If it's possible to take a defining moment in one's life and enclose it in a display case, Ken Venturi did it last month at Congressional Country Club. Now every golfer competing in the U.S. Open can see the immortality at stake this week. The salt tablets dissolved long ago but most of what Venturi used to survive the debilitating heat — it was touch-and-go for a bit -and conquer the Blue Course to win the Open in 1964 now belongs to the club.
Each golfer can walk out of the locker room and turn right just a few steps down History Hall to see Venturi's recent donation: the irons he used in the tournament, his scorecards from all four rounds, even his championship trophy.
"I thought that someday they've got to go somewhere, and I'm glad I have the choice to choose where it goes," Venturi said this week. "What better place than at Congressional?"
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The club has commemorated Venturi's victory with a display worthy of his dramatic, exhausting triumph 47 years ago. That was the last time the final day of the Open featured 36 holes on a Saturday. When your champion has to avert death en route to the title, it's time to change things up.
"They realized it was not a marathon," said Raymond Floyd, a four-time major winner who was Venturi's playing partner that day. "It was a golf tournament."
It was more than that, though, on the scorching afternoon of June 20, 1964. Perhaps it's hyperbole to say that Venturi fought the Blue Course with one hand and death with the other, but it's not far from the truth.
Venturi, 33 at the time, hadn't won on the PGA Tour in four years and entered Saturday trailing leader Tommy Jacobs by six strokes.
The temperature was 97, a daily record high that still stands in Bethesda. Venturi began to fall out as he finished the first 18, on which he shot 66 to pull within two of Jacobs.
"People were just dropping in the gallery from being outside and dehydrating," said Floyd, now 68. "As a player, it was really, really bad. To this day, I don't think I ever played in conditions that were hotter or more oppressive."
Venturi lay on the locker room floor between rounds while Dr. John Everett, a Congressional member, had him drink iced tea with lemon and water with lemon.
"He says, 'I suggest that you don't go out. It could be fatal,'" Venturi recalled. "I looked up at him and I said, 'Well, it's better than the way I've been living.' And I got off the floor and I do not remember walking to the first tee."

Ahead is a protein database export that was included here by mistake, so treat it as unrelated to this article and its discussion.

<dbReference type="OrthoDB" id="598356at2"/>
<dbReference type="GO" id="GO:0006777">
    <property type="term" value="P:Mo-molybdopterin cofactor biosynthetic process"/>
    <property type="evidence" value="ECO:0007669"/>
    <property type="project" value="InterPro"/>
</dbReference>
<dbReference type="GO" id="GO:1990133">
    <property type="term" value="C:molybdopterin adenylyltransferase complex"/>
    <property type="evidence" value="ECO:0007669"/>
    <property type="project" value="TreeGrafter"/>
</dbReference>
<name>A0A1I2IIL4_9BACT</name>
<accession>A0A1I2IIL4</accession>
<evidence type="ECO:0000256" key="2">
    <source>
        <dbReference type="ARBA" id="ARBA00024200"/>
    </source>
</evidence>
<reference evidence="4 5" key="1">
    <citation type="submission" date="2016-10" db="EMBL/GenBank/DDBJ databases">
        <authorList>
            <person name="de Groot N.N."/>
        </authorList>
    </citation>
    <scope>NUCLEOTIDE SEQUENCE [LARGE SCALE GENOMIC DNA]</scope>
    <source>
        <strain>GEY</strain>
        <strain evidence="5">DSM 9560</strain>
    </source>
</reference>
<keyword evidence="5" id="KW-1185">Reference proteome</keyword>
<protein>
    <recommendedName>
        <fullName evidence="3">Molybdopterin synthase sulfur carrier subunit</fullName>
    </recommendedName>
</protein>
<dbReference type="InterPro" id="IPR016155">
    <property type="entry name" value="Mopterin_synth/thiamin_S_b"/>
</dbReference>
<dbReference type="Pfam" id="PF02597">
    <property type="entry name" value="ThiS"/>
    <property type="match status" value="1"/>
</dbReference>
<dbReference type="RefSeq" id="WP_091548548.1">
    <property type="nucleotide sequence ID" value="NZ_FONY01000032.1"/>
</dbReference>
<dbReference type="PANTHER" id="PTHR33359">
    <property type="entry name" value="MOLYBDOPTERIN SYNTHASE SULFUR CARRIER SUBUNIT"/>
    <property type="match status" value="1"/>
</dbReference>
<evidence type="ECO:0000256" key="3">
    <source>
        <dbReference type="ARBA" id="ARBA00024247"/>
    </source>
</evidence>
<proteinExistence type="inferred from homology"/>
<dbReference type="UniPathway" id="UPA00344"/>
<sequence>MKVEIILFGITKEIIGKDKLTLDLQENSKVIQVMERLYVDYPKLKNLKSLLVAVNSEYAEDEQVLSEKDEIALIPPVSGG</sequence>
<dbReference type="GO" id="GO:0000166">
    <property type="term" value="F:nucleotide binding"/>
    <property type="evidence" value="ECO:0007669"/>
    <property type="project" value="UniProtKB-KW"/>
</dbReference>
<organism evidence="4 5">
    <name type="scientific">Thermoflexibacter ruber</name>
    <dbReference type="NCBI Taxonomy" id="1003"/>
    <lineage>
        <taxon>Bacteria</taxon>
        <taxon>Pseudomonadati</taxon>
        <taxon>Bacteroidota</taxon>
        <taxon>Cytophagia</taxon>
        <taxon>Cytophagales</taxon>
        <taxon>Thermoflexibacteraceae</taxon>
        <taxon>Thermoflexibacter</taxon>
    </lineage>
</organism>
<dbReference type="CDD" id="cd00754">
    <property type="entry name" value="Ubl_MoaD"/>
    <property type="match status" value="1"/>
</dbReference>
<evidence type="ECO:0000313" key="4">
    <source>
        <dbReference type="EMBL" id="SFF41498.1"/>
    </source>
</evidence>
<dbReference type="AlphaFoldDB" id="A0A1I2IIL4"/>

Keep in mind the advances in how we combat heat-related illness. Golfers now can get bottled water on every tee box. Back then, Floyd recalled, there was a water cooler only every fifth or sixth hole. Venturi ingested 18 salt tablets that day. We now know that would have dehydrated him more.
He grinded out the last 18 holes with Dr. Everett shadowing each step. When Venturi made a putt, either Floyd or one of their two caddies retrieved the ball from the cup. They worried that if Venturi bent down to get it, he wouldn't get back up.
When Floyd handed Venturi his ball after the 72nd hole, they both had tears in their eyes. Venturi beat Jacobs by four strokes and, at minus-2, was the only golfer to finish under par.
A picture of Venturi moments after his victory helps anchor the display of memorabilia inside the clubhouse.
His white linen hat, no doubt soaked with sweat that afternoon, sits near congratulatory letters signed by President Dwight Eisenhower and Bobby Jones. Eisenhower noted the countless Americans cheering him on in his struggle to victory and wrote that "I was one of them."
Venturi, a lifetime honorary member of Congressional, donated the items to the club last month. The members hosted him at an unveiling and used the event to kick off U.S. Open festivities.
"This is the kind of stuff that to a club like ours where he won, it's invaluable," Congressional general manager Michael Leemhuis said. "He was kind enough to want us to have that."
And so the legend of Venturi's comeback persists, the prologue to another chapter of history at Congressional this weekend.
"In all my years of golf, that might have been the most impressive [finish]," Floyd said. "He just kept going. It was like he was on fumes. It was just destined to be."
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